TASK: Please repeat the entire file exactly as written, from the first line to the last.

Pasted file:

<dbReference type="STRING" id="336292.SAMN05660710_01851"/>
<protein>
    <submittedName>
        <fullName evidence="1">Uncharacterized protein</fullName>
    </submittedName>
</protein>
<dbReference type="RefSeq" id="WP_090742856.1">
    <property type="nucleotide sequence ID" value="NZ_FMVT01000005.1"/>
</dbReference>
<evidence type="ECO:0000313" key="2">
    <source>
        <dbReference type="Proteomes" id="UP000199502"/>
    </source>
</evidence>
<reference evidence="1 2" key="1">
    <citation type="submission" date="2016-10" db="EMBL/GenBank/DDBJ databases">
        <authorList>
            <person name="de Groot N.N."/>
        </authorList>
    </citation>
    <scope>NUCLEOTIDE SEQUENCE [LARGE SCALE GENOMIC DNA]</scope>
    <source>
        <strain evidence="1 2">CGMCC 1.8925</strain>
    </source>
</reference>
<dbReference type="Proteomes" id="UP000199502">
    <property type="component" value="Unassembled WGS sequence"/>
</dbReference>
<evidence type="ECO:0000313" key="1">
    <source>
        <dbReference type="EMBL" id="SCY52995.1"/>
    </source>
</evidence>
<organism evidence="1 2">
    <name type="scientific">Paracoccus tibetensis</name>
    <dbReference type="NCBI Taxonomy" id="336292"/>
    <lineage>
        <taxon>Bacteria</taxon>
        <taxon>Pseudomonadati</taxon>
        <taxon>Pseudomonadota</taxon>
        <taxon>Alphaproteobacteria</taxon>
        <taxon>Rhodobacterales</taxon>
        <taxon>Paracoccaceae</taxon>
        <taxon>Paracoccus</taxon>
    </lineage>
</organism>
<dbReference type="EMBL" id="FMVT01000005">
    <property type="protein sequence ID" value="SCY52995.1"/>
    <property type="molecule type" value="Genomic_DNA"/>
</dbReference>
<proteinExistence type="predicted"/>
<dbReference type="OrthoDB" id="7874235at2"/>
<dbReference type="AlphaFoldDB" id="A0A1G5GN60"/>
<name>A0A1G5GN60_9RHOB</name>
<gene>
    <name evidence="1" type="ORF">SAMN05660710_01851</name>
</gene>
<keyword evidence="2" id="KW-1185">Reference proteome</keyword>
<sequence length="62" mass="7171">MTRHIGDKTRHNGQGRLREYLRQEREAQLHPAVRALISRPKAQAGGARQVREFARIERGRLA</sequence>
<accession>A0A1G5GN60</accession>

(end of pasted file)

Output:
<dbReference type="STRING" id="336292.SAMN05660710_01851"/>
<protein>
    <submittedName>
        <fullName evidence="1">Uncharacterized protein</fullName>
    </submittedName>
</protein>
<dbReference type="RefSeq" id="WP_090742856.1">
    <property type="nucleotide sequence ID" value="NZ_FMVT01000005.1"/>
</dbReference>
<evidence type="ECO:0000313" key="2">
    <source>
        <dbReference type="Proteomes" id="UP000199502"/>
    </source>
</evidence>
<reference evidence="1 2" key="1">
    <citation type="submission" date="2016-10" db="EMBL/GenBank/DDBJ databases">
        <authorList>
            <person name="de Groot N.N."/>
        </authorList>
    </citation>
    <scope>NUCLEOTIDE SEQUENCE [LARGE SCALE GENOMIC DNA]</scope>
    <source>
        <strain evidence="1 2">CGMCC 1.8925</strain>
    </source>
</reference>
<dbReference type="Proteomes" id="UP000199502">
    <property type="component" value="Unassembled WGS sequence"/>
</dbReference>
<evidence type="ECO:0000313" key="1">
    <source>
        <dbReference type="EMBL" id="SCY52995.1"/>
    </source>
</evidence>
<organism evidence="1 2">
    <name type="scientific">Paracoccus tibetensis</name>
    <dbReference type="NCBI Taxonomy" id="336292"/>
    <lineage>
        <taxon>Bacteria</taxon>
        <taxon>Pseudomonadati</taxon>
        <taxon>Pseudomonadota</taxon>
        <taxon>Alphaproteobacteria</taxon>
        <taxon>Rhodobacterales</taxon>
        <taxon>Paracoccaceae</taxon>
        <taxon>Paracoccus</taxon>
    </lineage>
</organism>
<dbReference type="EMBL" id="FMVT01000005">
    <property type="protein sequence ID" value="SCY52995.1"/>
    <property type="molecule type" value="Genomic_DNA"/>
</dbReference>
<proteinExistence type="predicted"/>
<dbReference type="OrthoDB" id="7874235at2"/>
<dbReference type="AlphaFoldDB" id="A0A1G5GN60"/>
<name>A0A1G5GN60_9RHOB</name>
<gene>
    <name evidence="1" type="ORF">SAMN05660710_01851</name>
</gene>
<keyword evidence="2" id="KW-1185">Reference proteome</keyword>
<sequence length="62" mass="7171">MTRHIGDKTRHNGQGRLREYLRQEREAQLHPAVRALISRPKAQAGGARQVREFARIERGRLA</sequence>
<accession>A0A1G5GN60</accession>